World championships: Harrison advances, Farah doubles up
MOSCOW (AP) -- American hurdler Queen Harrison speaks with conviction and runs with confidence.
Why expect anything less?
"I think my name definitely plays a part in my personality, makes me who I am," said Harrison, who won her first-round heat at the worlds championships on Friday. "With a name like Queen, you have to a certain level of self-assurance. You can't go into a room and say, `Hi my name is Queen,' and act all timid and shy and things like that. My name adds to who I am."
Her father has 23 kids, nine with her mother, and gave them powerful names. There's Princess, Graceful, King Master, Victory and Empress, to name a few.
"My large family makes me unique," said the 24-year-old Harrison, whose full name is Queen Quedith Earth Harrison. "Coming from a huge family, you take a little bit of personality from all those people you hang around with."
It also makes the holiday season festive. That's a lot of presents.
"We actually pick names out of the hat," Harrison said, laughing. "Saves money."
For years, Harrison has split her time between training for the 100 and 400 hurdles. This season, she decided to concentrate only on the 100, simply to lessen her workload.
"As I'm getting older and more mature, I want to see what will happen if I focus only on one, see how great I can be," she said. "I'm definitely not done with the 400. I'll be back in it next year. I just wanted to see what would happen."
Hardly a favorite in the stacked 100 hurdles at U.S. championships two months ago, Harrison finished runner-up to Brianna Rollins to earn a spot in Moscow.
All four of the Americans in the event advanced on Friday, with Rollins turning in the top time at 12.55 seconds.
"Felt good," said Harrison, who attended Virginia Tech. "It was early in the morning and I'm not much of a morning person."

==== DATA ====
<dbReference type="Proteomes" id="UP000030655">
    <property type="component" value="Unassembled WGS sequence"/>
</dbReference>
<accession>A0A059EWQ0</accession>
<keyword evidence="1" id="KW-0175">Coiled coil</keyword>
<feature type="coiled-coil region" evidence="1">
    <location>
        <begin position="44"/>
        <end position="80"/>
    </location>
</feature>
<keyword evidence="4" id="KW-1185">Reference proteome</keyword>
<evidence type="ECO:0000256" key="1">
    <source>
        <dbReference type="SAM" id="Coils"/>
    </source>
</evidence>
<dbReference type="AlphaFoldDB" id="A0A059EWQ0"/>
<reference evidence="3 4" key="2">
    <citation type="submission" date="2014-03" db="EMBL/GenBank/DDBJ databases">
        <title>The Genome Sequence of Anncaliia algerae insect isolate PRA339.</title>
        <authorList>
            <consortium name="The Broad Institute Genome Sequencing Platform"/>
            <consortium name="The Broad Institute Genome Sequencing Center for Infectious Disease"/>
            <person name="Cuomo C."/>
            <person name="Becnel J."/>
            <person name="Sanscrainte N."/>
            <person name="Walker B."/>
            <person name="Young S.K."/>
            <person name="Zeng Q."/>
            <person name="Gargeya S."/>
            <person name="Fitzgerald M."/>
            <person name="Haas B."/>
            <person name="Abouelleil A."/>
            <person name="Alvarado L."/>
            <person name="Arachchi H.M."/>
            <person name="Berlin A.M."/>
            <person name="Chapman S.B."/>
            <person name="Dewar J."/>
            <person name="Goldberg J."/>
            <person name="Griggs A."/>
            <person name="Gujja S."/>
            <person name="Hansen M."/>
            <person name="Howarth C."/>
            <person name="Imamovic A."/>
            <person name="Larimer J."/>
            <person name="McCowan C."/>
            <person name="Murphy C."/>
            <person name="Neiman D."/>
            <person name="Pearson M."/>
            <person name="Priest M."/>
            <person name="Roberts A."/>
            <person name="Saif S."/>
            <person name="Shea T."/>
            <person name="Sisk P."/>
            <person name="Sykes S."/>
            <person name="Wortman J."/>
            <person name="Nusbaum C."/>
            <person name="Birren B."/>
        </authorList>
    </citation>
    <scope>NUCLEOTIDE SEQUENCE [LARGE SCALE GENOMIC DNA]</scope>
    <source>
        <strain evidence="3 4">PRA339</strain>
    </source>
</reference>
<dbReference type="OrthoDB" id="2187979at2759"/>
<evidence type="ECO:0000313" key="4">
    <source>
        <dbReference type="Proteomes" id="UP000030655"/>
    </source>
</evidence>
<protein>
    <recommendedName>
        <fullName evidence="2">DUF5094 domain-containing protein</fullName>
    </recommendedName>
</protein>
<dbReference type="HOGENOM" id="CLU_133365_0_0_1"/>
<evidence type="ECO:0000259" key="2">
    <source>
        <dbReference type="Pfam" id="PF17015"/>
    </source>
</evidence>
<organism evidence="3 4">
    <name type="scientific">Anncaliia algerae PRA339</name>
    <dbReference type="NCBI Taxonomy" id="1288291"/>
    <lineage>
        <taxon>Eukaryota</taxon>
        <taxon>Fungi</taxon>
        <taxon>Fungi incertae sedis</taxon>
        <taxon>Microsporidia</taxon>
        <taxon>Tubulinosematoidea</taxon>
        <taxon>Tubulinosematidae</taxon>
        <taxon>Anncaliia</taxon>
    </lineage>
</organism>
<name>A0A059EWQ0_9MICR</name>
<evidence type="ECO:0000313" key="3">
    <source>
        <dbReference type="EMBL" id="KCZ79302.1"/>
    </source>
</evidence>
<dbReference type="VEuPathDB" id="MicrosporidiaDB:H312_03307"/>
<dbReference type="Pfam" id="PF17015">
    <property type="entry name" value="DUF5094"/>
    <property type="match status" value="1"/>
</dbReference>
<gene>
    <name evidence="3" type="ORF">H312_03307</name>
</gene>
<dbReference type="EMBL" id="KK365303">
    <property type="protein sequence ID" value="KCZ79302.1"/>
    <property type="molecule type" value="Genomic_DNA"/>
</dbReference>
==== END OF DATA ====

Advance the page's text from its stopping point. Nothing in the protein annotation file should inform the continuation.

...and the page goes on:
She used to be.
Growing up, her father would wake the family up at 6 a.m. to go through an exercise routine that included jumping jacks, push-ups, sit-ups and jogs around the neighborhood.
Then they would deliver newspapers.
"It wasn't even foreign to me then, it's all I knew," said Harrison, an NCAA champion at Virginia Tech. "As I got older, I was like, `I guess everybody doesn't do this before they go to school in the morning."'
For the second straight year, Mo Farah did the double.
The British runner became only the second man to hold the 5,000 and 10,000-meter titles from both the Olympics and the world championships at the same time.
"It's amazing. There's not many athletes who have done that. Only the great Kenenisa Bekele, who has achieved so many things," said Farah, who defended his 5,000 title Friday at Luzhniki Stadium. "And to be able to achieve what he has achieved is just an honor."
Farah barely lost the 10,000 at the last worlds two years ago in South Korea, but rebounded to win the 5,000. Then, running at home at the London Olympics, Farah won both distance events.
Bekele is the only other man to have held both the Olympic and world 5,000 and 10,000 titles at the same time. The Ethiopian great won his Olympic titles at the 2008 Beijing Games and then repeated that feat at the 2009 worlds in Berlin.
On Friday, Farah broke away from the pack with about 600 meters to go and fended off challenges from Isaiah Koech of Kenya and Hagos Gebrhiwet of Ethiopia in the home straightaway. He won in 13 minutes, 26.98 seconds.